Yoknapatawpha Crossing

Prince Ombra

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Okay, I need to tell you something: I’m a huge dork. That’s my justification for spending a couple of weeks reading a kind of cheesy, kind of fantasy book about a kid who heroically fights off the One Great Evil of the cosmos. What prompted me to pick up an obscure fantasy book from the early 80s? Read on, friend. Read on.

The first mention I heard of this book was in an article on Bookslut, which is the internet’s premier librarian pornography website. Really. Anyhow, one of their contributors wrote an article on Speculative Fiction (which is apparently the new catch-all genre title that eliminates the problem of where to file stuff like the Book of the New Sun. Is it fantasy? Is it science fiction? Oh god, I can’t tell!!) They particularly recommended a book titled Prince Ombra, written in 1982 by Roderick MacLeish, who appears to be the poster boy for obscure authors. I had just finished reading Stoppard‘s play The Invention of Love, which is excellent but difficult to get your head around, like most of his work, and was in the mood for something a little easier to read. Incredibly, the college library actually had a copy of Prince Ombra, so I was off!

After finishing the book, I can say this: it was interesting, but not so much that I would go through it again. The basic premise is the idea of the recurring hero (all the great legends of the past, Arthur, Gilgamesh, Susano, etc., are about different incarnations of the one eternal hero), and this time the hero has recurred in the person of a small boy with a crippled leg. The book is interesting in that, while it ostensibly takes its cue from such epic legends of the past, the story related here is very personal and anything but epic.

The article at Bookslut, and also the comments about the book on Amazon, praise the book particularly for its strong, believable characterizations and its well-developed setting. In fact, this is where I view the book as failing. It’s true that there’s strong sense of setting and that the characters behave realistically, but the way in which they’re depicted is so blunt and clumsy that it kills any sense of believability. Where other authors will define a character by their actions and interactions, MacLeish just comes right out and says it. “Bob was a happy guy, but he was haunted by the death of his mother so many years ago…” Which wouldn’t be so bad occasionally, but this is essentially the only way we get any characterization at all in the novel. Although in a sense it’s necessary, since most of the characters are being influenced by an evil force at some point in the story, so the opportunity for demonstrating their true nature through action is somewhat limited. But anyhow.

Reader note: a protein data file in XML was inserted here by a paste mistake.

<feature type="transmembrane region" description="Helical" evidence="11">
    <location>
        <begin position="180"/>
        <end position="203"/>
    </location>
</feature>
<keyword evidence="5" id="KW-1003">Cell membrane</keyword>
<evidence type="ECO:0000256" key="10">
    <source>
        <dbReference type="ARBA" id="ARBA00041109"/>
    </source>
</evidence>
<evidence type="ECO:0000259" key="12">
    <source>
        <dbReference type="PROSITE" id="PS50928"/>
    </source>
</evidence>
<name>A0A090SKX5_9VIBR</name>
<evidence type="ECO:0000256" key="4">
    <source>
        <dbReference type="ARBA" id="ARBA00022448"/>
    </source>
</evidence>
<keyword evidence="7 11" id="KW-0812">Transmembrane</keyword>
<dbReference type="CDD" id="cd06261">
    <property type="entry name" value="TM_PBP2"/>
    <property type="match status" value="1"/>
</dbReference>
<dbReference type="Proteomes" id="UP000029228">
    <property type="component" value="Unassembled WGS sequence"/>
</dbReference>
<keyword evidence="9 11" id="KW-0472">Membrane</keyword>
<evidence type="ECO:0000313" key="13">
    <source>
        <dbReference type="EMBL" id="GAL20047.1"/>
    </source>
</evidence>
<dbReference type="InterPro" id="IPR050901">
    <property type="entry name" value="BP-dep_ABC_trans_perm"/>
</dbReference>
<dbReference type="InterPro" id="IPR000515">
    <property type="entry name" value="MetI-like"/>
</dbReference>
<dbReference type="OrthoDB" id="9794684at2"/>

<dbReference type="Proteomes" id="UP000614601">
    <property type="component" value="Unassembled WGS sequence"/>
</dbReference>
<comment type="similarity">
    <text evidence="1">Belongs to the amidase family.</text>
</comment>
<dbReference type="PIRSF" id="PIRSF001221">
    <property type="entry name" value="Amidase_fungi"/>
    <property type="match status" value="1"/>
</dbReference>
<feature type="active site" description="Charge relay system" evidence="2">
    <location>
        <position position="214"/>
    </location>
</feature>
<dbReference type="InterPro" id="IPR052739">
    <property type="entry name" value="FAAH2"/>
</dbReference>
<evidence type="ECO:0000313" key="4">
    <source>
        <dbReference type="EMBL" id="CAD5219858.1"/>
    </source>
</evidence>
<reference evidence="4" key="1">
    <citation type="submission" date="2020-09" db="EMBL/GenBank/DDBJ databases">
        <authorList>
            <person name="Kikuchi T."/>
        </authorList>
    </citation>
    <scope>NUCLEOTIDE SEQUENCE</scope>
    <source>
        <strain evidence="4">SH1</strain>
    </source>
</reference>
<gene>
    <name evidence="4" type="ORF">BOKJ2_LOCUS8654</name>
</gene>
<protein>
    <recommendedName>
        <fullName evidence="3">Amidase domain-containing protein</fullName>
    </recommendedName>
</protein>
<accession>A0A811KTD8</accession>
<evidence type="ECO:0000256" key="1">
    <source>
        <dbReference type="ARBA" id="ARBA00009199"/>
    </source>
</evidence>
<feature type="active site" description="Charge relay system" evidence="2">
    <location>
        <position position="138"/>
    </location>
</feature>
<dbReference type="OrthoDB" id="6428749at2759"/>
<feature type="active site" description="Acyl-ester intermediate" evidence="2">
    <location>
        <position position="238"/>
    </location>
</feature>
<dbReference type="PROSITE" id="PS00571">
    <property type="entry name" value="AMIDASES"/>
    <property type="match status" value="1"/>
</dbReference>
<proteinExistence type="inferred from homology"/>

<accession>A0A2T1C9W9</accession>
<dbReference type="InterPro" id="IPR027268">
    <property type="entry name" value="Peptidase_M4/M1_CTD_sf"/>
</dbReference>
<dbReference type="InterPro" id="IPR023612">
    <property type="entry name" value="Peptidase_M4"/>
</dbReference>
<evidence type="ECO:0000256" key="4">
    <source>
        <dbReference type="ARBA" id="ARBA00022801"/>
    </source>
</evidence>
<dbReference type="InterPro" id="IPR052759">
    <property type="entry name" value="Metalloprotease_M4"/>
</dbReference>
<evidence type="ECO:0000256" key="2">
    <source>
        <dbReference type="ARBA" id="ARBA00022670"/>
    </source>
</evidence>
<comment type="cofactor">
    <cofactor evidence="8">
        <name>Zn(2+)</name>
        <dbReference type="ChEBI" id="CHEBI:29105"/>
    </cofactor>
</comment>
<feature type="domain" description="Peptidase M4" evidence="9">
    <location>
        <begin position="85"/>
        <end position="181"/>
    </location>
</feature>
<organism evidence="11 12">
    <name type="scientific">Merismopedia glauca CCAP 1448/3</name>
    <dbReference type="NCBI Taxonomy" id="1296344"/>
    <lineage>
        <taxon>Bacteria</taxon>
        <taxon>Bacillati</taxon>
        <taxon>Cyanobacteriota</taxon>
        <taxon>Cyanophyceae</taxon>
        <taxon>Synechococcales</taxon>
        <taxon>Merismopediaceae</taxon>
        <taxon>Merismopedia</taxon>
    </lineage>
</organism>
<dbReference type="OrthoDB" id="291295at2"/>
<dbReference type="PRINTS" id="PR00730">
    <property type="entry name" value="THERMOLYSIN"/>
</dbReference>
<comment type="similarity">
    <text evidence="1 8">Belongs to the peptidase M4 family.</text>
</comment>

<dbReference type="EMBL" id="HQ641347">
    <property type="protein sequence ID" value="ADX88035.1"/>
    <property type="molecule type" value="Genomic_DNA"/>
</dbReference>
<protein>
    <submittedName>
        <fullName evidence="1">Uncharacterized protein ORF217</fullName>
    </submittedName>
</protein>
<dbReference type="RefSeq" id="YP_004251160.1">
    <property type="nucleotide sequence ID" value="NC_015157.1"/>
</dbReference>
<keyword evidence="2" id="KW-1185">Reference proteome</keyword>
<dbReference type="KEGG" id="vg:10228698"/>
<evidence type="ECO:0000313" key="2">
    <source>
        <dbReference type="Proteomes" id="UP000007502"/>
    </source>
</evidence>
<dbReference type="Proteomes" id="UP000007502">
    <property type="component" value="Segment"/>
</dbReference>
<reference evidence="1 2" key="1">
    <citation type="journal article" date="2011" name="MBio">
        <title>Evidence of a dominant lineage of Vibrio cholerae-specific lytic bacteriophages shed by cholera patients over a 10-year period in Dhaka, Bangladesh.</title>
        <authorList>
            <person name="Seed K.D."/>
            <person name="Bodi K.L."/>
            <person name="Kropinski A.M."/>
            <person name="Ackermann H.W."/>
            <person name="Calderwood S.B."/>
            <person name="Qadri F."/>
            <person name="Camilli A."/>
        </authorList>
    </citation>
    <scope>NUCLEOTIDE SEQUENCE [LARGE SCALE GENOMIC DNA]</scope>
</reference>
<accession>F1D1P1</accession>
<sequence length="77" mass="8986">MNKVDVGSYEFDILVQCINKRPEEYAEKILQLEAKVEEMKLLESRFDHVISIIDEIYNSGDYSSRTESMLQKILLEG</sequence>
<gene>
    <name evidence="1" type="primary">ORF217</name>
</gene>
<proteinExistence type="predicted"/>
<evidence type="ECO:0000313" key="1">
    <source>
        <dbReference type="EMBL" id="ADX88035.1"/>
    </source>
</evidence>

The heavy-handed treatment of characters in the novel reflects a larger problem of the book: the writing overall can be fairly uneven. There are places where MacLeish is able to evoke a mood or scene beautifully, and there are other places where the prose is completely flat. Although the book is not for children and deals with fairly mature themes, there are places where he seems to be addressing an audience of younger people.

The book strikes me as the kind of thing that one might read and enjoy as a young adult, and carry fond memories of it into later life. Despite its undeniable charm and some particularly strong writing in places, the novel as a whole is more interesting than entertaining, and I found myself having to forgive it too much.


Written by Daniel Grady

April 11, 2005 at 21:54

Posted in Books

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